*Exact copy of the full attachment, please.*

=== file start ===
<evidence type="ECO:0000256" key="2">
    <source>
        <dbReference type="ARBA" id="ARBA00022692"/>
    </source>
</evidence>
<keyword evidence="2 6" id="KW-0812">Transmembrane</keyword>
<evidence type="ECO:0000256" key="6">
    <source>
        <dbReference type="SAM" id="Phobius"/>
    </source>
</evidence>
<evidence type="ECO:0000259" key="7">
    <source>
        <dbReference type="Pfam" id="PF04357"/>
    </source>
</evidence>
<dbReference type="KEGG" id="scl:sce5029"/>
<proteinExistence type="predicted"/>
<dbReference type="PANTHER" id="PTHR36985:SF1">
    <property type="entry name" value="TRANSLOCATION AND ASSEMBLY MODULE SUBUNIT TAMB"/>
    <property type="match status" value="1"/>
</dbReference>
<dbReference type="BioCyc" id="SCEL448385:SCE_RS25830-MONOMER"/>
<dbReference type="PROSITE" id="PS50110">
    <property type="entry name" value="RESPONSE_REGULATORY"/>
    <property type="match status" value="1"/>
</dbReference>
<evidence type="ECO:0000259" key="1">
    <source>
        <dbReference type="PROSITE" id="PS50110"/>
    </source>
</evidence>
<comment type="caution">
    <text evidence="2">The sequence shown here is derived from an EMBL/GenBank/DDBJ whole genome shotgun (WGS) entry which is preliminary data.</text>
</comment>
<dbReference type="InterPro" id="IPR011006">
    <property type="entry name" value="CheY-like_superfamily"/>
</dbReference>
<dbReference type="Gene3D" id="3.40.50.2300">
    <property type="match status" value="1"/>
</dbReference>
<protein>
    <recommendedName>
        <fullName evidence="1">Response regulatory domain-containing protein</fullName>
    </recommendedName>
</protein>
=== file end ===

<evidence type="ECO:0000256" key="2">
    <source>
        <dbReference type="ARBA" id="ARBA00022692"/>
    </source>
</evidence>
<keyword evidence="2 6" id="KW-0812">Transmembrane</keyword>
<evidence type="ECO:0000256" key="6">
    <source>
        <dbReference type="SAM" id="Phobius"/>
    </source>
</evidence>
<evidence type="ECO:0000259" key="7">
    <source>
        <dbReference type="Pfam" id="PF04357"/>
    </source>
</evidence>
<dbReference type="KEGG" id="scl:sce5029"/>
<proteinExistence type="predicted"/>
<dbReference type="PANTHER" id="PTHR36985:SF1">
    <property type="entry name" value="TRANSLOCATION AND ASSEMBLY MODULE SUBUNIT TAMB"/>
    <property type="match status" value="1"/>
</dbReference>
<dbReference type="BioCyc" id="SCEL448385:SCE_RS25830-MONOMER"/>
<dbReference type="PROSITE" id="PS50110">
    <property type="entry name" value="RESPONSE_REGULATORY"/>
    <property type="match status" value="1"/>
</dbReference>
<evidence type="ECO:0000259" key="1">
    <source>
        <dbReference type="PROSITE" id="PS50110"/>
    </source>
</evidence>
<comment type="caution">
    <text evidence="2">The sequence shown here is derived from an EMBL/GenBank/DDBJ whole genome shotgun (WGS) entry which is preliminary data.</text>
</comment>
<dbReference type="InterPro" id="IPR011006">
    <property type="entry name" value="CheY-like_superfamily"/>
</dbReference>
<dbReference type="Gene3D" id="3.40.50.2300">
    <property type="match status" value="1"/>
</dbReference>
<protein>
    <recommendedName>
        <fullName evidence="1">Response regulatory domain-containing protein</fullName>
    </recommendedName>
</protein>